(source)

I began pumping into my Medela bottles that came with the pump to see how many ounces I was getting. I would then store the milk in the Lansinoh bags. When I first started I was getting only 2oz at a time so that is what I stored. When she started to spread out her feeding times I began pumping again between feedings, especially when she only ate on one side. When pumping at night and getting more I would store the bags with 4oz in them. They store flat so they fit well in the freezer. When it was necessary to give a bottle, we would pour the milk easily from the bags into Dr. Brown bottles. These bottles are amazing! She takes them so well without a problem. We used the preemie nipples to start with and gradually moved to the size 1 nipples which we currently use.

Pumping At Work

When I returned to work, I was very nervous about how pumping would go. I had read that it is important to pump when your baby would normally eat but I was breastfeeding on demand. Since we had no schedule, I got advice from my friend again and also read some example schedules online. I decided to pump every three hours to begin with and go from there. Thankfully, my boss was more than willing to allow me to start back part time. I began by pumping once in the morning and then again during lunch. The first day I was pleasantly surprised. I was able to pump about 6 ounces during my first session and about 4.5-5 ounces at lunch. I think it was because I had no expectations and I knew I had a pretty good freezer stash stored up.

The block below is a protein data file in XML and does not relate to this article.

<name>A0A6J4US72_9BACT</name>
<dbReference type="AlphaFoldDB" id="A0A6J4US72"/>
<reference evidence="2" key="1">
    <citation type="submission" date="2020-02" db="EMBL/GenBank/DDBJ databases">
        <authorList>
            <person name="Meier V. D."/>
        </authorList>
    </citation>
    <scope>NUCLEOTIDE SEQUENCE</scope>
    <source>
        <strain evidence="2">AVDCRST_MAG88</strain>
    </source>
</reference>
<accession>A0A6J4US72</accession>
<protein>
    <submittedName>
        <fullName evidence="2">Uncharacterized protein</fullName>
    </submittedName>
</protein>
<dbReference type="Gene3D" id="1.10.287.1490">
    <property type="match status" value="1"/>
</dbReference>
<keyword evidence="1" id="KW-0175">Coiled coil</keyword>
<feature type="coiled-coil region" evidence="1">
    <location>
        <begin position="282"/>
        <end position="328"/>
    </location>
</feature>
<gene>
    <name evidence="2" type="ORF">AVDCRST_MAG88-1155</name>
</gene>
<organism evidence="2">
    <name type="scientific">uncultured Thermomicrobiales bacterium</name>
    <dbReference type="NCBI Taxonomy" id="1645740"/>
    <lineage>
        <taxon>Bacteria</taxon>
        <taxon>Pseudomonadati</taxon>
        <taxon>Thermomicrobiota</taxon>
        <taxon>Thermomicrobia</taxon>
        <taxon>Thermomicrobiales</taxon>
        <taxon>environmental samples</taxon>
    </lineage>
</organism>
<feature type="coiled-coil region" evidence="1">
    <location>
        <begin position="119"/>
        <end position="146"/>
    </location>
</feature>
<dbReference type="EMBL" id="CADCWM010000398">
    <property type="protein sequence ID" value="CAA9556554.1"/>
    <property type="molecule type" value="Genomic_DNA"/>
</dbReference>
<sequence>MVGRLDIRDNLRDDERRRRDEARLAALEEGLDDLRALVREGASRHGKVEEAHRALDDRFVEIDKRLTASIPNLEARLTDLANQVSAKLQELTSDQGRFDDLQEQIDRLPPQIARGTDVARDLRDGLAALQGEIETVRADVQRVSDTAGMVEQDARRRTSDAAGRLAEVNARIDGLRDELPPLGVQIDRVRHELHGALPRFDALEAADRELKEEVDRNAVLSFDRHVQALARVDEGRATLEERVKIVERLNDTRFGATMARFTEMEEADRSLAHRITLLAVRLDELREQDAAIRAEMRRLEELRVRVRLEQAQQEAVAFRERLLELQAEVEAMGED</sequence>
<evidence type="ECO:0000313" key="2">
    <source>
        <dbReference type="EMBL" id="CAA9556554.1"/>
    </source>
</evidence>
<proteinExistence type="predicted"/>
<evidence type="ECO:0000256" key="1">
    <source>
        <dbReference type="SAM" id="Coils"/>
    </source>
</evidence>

Currently, I pump three times during the day (morning, lunch, afternoon) and I am able to get more than she eats. Anything I pump on a given day we use the next day for daycare bottles. Whatever I pump on Friday goes into storage bags and into the freezer. Milk pumped on the weekend also goes into the freezer stash. On Monday we use the oldest milk from the freezer. The system works pretty smoothly.

I exclusively breastfeed on weeknights and weekends. It has been a long few months and I wouldn’t trade it for the world. I cannot express how much I love feeding her and I hope to be able to feed her at least through her first birthday. It really does get easier just like they say. Just stick with it through the tough times and it is so so worth it.

Trial and error has been our method so far and we finally found what works for us. My advice is to take it day by day and know that things will get better and work out in the end. Please let me know if you have any questions. Feel free to share your experiences in the comments!

You may also like

Leave a Reply